Published November 15, 2008


Writedown math may sully developers' books

Bottom lines have already started to shrink in current reporting season


SMALLER home developers have already started cutting prices and this will raise the pressure on other listed property groups to make writedowns. This will whittle bottom lines, which have already started to shrink during the latest quarterly reporting season.

Back in 2001, developers such as CapitaLand and Keppel Land made massive writedowns on their Singapore residential landbanks. Some were made for sites that had breakeven costs below the achievable selling prices. In short, the provision quantums were based on the the difference between breakeven cost and selling price.

So too, this round, as we see achievable selling prices slipping below breakeven costs at certain sites, the writedowns could follow - although developers may drag their feet through Q4. But next year, they may have little choice as more widespread evidence of falling home prices emerges.

A seasoned valuer told BT that he would peg valuations for selling prices of top-end homes as at end-2008 at about 10-15 per cent below end-2007 levels. However for high-end residential land itself, the decline would be higher, at 15 to 20 per cent.

Past property slumps have lasted at least six to eight quarters - so we are in for a rough ride ahead. High-end sites may need to be written down a lot more than mass market sites. The run-up in home prices in 2006-2007 was much more concentrated on the high-end segment, unlike the bull run in 1995/96 when every segment - mass market, mid and high-end - galloped.

Developers who snapped up land at the market peak in 2007 and early 2008 will face much greater pressure for writedowns than those who bought in the early stages of the bull cycle, say, in 2005.

Developers who sold homes on deferred payment schemes may also worry if they have gone on to recognise profits on such units - beyond the initial 20 per cent payment collected from buyers - based on the extent of the project's completion. What happens if these buyers default and return their units? We could potentially see developers having to un-book some of the sales and and profits on such units - until they find new buyers.

Office revaluations

Evidence of office rents slipping has also begun to emerge. Potential investors also demand higher yields on office acquisitions today than 12 months ago. These two factors point to lower office valuations.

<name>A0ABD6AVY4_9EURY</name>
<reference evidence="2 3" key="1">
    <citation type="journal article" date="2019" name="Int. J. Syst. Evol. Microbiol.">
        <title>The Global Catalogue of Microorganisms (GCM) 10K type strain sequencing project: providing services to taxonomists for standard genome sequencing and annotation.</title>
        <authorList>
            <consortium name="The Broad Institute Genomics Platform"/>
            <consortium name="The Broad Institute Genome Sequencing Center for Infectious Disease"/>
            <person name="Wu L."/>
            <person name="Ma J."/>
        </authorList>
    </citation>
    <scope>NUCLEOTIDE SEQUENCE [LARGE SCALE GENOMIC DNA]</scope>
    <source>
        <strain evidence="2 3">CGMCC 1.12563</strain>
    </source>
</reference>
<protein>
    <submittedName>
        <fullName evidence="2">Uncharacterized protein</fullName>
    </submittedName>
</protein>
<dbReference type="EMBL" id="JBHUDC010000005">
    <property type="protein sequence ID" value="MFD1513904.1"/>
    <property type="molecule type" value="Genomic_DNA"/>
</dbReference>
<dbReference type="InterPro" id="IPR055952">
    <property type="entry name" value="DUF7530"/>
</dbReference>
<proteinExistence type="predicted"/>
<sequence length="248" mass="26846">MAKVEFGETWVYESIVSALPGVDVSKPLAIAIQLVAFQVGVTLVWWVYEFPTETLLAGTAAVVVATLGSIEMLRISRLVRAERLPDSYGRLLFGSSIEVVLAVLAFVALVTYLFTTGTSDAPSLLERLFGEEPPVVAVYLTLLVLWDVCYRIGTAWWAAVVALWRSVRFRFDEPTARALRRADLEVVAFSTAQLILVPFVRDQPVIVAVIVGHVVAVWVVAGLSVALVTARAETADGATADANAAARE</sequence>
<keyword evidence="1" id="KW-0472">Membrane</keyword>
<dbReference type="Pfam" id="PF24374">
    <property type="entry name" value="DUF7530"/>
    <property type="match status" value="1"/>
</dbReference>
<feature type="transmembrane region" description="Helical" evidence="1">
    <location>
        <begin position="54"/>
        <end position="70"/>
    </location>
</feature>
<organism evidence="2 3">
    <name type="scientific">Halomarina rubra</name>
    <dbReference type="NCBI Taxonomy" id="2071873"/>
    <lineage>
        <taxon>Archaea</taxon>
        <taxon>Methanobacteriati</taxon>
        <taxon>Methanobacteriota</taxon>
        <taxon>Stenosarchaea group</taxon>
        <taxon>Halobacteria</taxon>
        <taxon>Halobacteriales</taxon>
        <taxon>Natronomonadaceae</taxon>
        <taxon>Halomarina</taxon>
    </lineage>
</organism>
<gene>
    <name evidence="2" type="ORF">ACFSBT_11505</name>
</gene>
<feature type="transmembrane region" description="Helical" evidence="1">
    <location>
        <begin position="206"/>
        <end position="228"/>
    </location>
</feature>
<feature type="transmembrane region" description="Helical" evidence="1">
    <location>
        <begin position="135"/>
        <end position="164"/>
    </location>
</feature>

Some believe that valuations of office buildings should not decline much next year even if office rents fall because as leases come up for renewal, the new rental rates will still be much higher than the low rates which were locked in previously.

A seasoned valuer disagrees, pointing out that valuers estimate the capital value of an office block based on current market rents being fetched in the building, and then dividing it by a capitalisation rate (which would be the yield that potential investors demand). Even using a discounted cashflow model for valuation, capital values for office blocks are set to decline because future rents are coming off and an adjustment for higher capitalisation rates has to be made given the riskier economic environment.

His estimate is that end-2008 Grade A office capital valuations would be around 10 per cent lower than the end-2007 level. Bigger drops can be expected in 2009 as the economy deteriorates.

Downward revaluations of investment properties like office blocks would hit developers' bottom lines under Financial Reporting Standard 40 for most property groups. The major exception would be City Developments which, upon adoption of FRS 40, has continued to state its investment properties at cost less accumulated depreciation and impairment losses.

Most property groups's bottom lines are likely to deteriorate going ahead, whether they choose to start making residential provisions and downward revaluations of office investment properties in their Q4 2008 report card or delay it till 2009.

However, a seasoned property analyst is not bothered by such writedowns and losses. Property counters are already trading at huge discounts of over 50 per cent to revalued net asset value. The market seems to be pricing in extreme declines of around 50 per cent in property values. The bad news from provisions and writedowns has already been factored in. Developers' indebtedness and cash positions may be the things to watch out for.